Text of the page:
The Aging Population and the Competitiveness of Cities
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The Aging Population and the Competitiveness of Cities

Benefits to the Urban Economy

Peter Karl Kresl and Daniele Ietri

While much of the current literature on the economic consequences of an aging population focuses on the negative aspects, this enlightening book argues that seniors can bring significant benefits – such as vitality and competitiveness – to an urban economy.
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Chapter 4: The Consequences for Urban Economies

Peter Karl Kresl and Daniele Ietri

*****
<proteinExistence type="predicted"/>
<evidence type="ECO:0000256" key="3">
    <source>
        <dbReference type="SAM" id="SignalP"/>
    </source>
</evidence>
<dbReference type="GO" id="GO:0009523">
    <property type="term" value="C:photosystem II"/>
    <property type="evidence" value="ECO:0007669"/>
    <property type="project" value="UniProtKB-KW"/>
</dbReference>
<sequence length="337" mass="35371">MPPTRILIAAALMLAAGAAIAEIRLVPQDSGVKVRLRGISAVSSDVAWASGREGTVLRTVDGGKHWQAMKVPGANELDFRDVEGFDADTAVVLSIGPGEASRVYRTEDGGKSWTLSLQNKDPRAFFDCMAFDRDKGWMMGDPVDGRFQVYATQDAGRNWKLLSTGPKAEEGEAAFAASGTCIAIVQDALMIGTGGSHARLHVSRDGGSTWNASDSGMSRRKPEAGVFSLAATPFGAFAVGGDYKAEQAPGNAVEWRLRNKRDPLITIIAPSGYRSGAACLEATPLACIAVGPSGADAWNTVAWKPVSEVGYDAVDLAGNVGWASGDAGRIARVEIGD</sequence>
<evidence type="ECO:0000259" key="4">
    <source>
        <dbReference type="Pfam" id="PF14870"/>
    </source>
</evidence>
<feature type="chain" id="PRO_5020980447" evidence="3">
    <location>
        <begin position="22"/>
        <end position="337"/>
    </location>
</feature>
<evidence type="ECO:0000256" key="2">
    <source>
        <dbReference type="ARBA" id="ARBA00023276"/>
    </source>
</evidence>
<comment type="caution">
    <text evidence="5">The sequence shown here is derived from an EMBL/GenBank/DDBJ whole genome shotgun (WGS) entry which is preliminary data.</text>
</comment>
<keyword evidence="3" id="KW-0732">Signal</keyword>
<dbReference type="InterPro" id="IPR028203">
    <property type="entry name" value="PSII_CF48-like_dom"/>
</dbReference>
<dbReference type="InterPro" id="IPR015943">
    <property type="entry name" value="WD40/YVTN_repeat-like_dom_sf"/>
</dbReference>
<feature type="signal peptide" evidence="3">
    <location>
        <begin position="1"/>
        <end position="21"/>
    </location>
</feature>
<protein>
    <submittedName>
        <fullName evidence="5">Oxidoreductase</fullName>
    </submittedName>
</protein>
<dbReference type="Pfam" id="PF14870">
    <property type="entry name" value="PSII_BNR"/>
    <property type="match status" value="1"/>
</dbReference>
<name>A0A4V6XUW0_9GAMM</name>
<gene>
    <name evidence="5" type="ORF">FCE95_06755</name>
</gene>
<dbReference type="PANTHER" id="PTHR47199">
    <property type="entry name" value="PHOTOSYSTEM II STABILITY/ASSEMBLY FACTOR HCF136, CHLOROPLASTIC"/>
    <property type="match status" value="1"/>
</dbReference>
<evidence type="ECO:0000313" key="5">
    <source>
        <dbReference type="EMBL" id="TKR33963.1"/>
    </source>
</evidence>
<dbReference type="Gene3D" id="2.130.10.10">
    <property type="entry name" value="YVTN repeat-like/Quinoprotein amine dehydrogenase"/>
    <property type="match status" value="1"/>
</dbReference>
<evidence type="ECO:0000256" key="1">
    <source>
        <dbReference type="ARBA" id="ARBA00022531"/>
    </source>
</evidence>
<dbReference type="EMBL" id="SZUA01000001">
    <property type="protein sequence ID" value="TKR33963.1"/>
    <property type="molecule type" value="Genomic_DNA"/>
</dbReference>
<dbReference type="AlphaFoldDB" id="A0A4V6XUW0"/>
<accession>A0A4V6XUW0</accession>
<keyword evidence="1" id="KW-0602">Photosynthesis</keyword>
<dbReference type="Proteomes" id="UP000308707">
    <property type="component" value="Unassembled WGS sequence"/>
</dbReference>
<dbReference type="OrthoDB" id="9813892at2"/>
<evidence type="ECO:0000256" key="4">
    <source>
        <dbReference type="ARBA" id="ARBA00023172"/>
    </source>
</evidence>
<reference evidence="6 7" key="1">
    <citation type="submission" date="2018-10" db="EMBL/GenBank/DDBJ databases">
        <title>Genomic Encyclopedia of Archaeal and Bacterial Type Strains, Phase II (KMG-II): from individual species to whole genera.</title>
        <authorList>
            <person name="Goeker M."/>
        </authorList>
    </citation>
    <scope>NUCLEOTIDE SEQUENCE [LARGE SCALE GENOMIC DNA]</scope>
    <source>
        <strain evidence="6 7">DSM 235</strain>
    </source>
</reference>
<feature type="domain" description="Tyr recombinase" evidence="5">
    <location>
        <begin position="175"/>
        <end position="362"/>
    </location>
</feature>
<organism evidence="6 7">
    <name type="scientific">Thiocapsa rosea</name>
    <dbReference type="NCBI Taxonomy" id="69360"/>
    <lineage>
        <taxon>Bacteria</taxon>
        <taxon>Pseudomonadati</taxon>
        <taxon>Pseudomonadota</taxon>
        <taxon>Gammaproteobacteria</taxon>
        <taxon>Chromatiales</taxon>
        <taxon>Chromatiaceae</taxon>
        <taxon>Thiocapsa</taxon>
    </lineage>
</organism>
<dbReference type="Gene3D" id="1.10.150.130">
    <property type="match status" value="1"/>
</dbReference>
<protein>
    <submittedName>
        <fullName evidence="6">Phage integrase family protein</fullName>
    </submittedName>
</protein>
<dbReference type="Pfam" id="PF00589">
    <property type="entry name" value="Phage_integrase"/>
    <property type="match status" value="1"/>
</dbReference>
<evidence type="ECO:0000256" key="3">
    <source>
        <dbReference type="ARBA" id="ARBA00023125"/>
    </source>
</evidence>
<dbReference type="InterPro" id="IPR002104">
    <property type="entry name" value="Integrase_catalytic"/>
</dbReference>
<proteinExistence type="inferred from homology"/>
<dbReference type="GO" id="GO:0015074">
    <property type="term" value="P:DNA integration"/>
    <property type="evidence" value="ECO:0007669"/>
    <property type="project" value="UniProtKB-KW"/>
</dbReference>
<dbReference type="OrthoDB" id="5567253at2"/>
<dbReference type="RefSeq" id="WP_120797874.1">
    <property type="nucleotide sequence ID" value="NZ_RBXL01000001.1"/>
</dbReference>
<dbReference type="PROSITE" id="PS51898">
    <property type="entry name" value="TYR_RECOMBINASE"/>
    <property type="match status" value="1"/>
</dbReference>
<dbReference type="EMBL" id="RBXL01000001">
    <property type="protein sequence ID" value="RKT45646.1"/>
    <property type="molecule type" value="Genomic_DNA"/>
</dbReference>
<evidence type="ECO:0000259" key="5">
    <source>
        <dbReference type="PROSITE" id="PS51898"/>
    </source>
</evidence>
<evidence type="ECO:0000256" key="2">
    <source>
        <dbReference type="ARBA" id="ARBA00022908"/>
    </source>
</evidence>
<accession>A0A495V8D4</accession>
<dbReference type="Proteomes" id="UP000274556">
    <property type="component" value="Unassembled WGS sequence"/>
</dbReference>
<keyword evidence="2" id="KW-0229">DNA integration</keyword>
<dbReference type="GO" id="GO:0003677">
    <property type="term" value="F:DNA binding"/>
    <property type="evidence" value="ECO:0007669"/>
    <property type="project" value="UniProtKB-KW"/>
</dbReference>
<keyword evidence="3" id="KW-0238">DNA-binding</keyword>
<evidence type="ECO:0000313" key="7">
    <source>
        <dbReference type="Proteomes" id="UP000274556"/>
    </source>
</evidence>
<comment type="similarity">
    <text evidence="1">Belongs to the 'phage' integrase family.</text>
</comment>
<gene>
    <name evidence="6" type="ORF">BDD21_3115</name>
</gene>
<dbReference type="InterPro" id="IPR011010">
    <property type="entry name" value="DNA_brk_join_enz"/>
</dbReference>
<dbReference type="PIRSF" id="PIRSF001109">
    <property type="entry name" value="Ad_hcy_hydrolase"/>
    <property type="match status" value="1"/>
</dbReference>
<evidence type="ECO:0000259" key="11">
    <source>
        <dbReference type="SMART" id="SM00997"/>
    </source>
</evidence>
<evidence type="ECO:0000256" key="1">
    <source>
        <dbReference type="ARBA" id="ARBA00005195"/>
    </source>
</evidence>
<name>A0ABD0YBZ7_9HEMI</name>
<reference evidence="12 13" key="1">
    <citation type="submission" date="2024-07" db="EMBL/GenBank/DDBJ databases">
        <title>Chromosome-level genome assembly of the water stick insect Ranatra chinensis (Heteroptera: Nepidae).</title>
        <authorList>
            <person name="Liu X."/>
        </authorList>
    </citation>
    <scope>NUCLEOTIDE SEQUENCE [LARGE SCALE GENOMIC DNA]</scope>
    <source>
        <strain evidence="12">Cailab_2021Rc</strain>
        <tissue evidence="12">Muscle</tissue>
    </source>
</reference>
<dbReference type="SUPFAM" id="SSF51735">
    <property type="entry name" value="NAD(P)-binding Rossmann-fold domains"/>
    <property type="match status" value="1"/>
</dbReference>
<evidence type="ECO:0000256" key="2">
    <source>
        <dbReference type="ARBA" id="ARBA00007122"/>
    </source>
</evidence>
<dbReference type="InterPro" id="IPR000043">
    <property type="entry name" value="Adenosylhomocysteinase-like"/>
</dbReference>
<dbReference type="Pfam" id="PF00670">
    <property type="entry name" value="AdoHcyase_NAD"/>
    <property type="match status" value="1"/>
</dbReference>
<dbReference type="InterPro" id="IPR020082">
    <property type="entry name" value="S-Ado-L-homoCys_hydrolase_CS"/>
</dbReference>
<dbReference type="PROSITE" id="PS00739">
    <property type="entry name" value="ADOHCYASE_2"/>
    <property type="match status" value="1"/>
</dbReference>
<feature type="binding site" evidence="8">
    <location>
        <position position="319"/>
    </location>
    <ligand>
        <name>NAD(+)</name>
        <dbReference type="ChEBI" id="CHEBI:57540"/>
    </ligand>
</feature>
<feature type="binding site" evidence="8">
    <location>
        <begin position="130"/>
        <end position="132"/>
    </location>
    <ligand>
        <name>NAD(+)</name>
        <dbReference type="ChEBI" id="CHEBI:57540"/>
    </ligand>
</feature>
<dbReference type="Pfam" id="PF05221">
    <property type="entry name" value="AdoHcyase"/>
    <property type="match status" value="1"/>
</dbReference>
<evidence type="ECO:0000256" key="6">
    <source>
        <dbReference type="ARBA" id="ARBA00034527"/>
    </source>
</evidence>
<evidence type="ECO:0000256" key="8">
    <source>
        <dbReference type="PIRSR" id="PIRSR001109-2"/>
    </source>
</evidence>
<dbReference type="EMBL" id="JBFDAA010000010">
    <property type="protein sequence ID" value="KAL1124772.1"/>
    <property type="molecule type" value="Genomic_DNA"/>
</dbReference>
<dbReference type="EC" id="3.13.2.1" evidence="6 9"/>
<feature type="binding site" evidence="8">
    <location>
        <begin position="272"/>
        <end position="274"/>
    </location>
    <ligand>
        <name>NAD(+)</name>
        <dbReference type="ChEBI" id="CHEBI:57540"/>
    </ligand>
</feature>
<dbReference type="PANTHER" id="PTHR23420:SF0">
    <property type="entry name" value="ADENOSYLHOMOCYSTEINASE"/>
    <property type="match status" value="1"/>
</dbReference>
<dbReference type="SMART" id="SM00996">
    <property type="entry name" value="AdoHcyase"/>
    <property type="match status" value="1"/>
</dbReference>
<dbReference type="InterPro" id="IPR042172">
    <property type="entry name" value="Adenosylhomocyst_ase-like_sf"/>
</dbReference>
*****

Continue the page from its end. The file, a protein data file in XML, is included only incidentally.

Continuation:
Cities do not have the fiscal burdens of pensions, health care and long-term care that will be so important for higher levels of government, except for their own employees, of course. Nonetheless, cities are generally thought to be facing burdens of their own kind that are equally burdensome. The World Health Organization (WHO) (2007) has studied this in the context of its “Global Age-friendly Cities” program. The two dominating global trends in the 21st century are seen to be urbanization and aging. So the issue we are examining is, according to the WHO, at the center of the force that will shape global society for the foreseeable future. The WHO sees a positive element in this to the degree that cities are able to recognize “the wide range of capacities and resources among older people.” However, the primary focus is on the burdens aging will place on city resources: (1) the need to respond to the needs and preferences of seniors; (2) protection of those who are most vulnerable; (3) issues of inclusion and participation in community life; and (4) allowing seniors to act on their lifestyle choices. The WHO does recognize that not all aged individuals become infirm and in need of intensive or costly health or long-term care. Many live active lives until a very short period of time before death. The WHO also notes that many of the things done for seniors such as secure neighborhoods, safe streets, and so forth, benefit all residents, whether young, families...

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